, Volume 67, Issue 5, pp 701–723 | Cite as

Induction of Anaesthesia

A Guide to Drug Choice
Review Article


In developed countries, the choice of an anaesthetic agent for induction of anaesthesia remains based mainly on its pharmacodynamic properties. Until now, cardiovascular effects were the main factor in this decision. However, other factors, such as the depth of anaesthesia and effects on cortisol synthesis, can modify this simplistic view. A better understanding of the relationships between the pharmacokinetics and pharmacodynamics of these drugs, and the availability of new techniques, such as target-controlled infusions of anaesthetic drugs and inhalation induction, have led practitioners to the understanding that the way a drug is administered is a far more important factor for maintaining haemodynamic stability than the specific agent used. The ability of a drug to maintain spontaneous ventilation and to relax the upper airway is another factor in this decision, especially when considering difficult intubation, laryngeal mask insertion or tracheal intubation without neuromuscular blockade. Beyond the factors mentioned above, anaesthetists adapt current practice to suit patients’ willingness to comply with anaesthesia and to avoid the adverse effects that are most often feared by the patient. Although most practitioners are not concerned with the cost of anaesthesia, cost-containment policies have led some institutions to restrict the use of the more expensive drugs to particular indications. However, this is too simplistic an approach for the reduction of global costs, as other direct medical costs, such as those for staffing, form a greater proportion of total costs than do direct drug costs. Cost-benefit and cost-efficacy studies of the anaesthetics used for induction of anaesthesia are needed to help anaesthetists to choose a drug based on both cost and pharmacodynamic or pharmacokinetic properties.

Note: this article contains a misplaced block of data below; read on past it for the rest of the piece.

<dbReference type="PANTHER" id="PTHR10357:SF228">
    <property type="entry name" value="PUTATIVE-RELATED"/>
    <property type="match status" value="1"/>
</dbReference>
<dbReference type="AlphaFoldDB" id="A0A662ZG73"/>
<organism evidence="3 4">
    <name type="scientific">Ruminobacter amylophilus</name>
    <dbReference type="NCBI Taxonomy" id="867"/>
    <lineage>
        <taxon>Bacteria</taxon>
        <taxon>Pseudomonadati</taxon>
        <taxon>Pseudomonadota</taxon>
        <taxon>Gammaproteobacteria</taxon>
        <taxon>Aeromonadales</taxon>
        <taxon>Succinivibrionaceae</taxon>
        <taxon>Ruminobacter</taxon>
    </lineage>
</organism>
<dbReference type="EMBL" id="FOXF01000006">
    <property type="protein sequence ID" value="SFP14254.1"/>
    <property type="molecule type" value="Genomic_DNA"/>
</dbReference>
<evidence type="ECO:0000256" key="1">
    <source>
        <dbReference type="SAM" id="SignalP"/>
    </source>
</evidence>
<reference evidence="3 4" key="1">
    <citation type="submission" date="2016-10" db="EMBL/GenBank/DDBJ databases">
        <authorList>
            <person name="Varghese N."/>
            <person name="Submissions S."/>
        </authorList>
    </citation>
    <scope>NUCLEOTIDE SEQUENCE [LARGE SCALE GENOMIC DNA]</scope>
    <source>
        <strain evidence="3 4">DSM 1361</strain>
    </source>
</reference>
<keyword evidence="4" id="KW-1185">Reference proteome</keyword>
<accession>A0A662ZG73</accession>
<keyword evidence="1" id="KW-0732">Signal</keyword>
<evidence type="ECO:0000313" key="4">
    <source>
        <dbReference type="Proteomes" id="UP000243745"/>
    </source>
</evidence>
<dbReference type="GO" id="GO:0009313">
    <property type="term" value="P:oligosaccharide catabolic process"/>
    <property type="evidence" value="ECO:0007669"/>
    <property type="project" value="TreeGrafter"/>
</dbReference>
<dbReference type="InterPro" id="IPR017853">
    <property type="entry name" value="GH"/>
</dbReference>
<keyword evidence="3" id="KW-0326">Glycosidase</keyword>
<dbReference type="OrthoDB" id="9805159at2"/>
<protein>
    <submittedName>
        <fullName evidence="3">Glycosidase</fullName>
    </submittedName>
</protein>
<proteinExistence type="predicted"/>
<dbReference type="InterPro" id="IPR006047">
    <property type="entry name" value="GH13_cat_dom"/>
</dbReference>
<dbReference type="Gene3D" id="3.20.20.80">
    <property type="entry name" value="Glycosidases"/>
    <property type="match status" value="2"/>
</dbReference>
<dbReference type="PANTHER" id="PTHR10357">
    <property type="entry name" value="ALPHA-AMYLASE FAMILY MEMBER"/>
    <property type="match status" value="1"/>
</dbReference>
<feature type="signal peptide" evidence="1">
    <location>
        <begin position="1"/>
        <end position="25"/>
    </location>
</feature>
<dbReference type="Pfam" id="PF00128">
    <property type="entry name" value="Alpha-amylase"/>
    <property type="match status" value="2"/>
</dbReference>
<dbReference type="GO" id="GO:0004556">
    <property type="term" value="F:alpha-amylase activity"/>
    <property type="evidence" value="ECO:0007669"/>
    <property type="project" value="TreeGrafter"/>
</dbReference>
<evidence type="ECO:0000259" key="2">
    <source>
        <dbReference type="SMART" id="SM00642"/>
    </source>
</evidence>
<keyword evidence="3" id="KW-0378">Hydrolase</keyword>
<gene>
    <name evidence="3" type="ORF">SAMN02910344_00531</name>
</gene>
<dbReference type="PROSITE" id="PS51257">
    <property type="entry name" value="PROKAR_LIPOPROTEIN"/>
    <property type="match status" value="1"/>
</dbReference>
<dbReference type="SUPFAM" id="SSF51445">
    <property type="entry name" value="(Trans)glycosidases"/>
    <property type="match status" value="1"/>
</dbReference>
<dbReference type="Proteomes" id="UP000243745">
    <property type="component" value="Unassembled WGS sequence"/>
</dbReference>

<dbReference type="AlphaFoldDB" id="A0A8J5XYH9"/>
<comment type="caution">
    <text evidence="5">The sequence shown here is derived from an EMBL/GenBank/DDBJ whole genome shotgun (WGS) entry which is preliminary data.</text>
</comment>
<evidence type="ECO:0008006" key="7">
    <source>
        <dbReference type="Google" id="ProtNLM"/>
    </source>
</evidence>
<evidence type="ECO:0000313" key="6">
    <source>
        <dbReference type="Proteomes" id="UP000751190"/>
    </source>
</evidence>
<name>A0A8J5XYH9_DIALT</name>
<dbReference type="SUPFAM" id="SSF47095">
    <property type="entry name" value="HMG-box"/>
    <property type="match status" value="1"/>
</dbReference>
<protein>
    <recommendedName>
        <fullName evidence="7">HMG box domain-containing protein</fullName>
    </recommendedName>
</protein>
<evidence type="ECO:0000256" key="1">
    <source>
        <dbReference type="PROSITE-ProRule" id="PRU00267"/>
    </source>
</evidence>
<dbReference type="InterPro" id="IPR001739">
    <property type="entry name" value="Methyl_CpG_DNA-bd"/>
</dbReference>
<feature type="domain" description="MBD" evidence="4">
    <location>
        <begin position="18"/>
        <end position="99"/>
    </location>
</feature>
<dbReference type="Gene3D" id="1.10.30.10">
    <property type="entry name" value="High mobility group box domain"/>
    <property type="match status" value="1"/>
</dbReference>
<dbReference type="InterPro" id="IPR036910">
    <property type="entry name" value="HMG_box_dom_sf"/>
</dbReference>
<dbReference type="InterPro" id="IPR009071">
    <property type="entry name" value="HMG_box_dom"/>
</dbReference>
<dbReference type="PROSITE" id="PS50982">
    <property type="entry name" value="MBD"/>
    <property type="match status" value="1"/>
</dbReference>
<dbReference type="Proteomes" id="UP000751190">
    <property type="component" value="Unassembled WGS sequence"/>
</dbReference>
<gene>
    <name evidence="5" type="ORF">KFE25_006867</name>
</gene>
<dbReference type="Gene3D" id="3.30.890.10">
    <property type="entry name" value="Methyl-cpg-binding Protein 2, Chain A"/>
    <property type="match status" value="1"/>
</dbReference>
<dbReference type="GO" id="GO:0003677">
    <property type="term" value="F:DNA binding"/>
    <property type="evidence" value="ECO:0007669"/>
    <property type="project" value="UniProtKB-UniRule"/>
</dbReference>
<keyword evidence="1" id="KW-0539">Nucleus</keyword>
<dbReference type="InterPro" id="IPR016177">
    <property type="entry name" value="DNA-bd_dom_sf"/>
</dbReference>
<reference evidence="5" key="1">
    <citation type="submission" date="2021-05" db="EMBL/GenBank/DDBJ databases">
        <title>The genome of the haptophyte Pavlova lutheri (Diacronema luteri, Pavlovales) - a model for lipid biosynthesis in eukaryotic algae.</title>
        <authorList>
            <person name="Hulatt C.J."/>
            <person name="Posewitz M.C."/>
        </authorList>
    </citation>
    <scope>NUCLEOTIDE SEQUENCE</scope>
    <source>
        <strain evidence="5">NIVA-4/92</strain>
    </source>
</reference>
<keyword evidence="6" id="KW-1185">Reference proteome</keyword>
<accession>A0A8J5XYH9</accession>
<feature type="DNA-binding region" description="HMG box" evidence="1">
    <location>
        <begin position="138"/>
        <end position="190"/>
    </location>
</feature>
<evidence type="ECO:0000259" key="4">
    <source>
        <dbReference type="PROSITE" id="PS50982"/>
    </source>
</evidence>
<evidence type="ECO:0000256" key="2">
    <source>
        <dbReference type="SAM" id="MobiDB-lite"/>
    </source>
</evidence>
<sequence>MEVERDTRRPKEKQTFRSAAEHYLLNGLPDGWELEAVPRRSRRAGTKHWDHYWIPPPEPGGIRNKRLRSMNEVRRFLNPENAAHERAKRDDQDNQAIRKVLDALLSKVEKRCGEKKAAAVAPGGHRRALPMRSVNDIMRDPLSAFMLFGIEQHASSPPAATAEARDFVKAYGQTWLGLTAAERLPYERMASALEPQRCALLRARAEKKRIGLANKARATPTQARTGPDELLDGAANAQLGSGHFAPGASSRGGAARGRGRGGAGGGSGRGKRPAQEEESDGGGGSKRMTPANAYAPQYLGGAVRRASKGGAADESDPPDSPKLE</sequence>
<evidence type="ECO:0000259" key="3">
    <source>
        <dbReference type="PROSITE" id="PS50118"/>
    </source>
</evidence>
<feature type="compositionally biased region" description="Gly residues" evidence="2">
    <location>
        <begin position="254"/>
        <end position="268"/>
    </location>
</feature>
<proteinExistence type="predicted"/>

Sevoflurane Tracheal Intubation Remifentanil Cerebral Perfusion Pressure Alfentanil 
These keywords were added by machine and not by the authors. This process is experimental and the keywords may be updated as the learning algorithm improves.



We would especially like to thank Mrs Claire Paillier for her help reviewing the use of English in this review. No sources of funding were used to assist in the preparation of this review. The authors have no conflicts of interest that are directly relevant to the content of this review.


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© Adis Data Information BV 2007

Authors and Affiliations

  1. 1.Department of Anaesthesia and Intensive CareCHU DupuytrenLimoges CédexFrance

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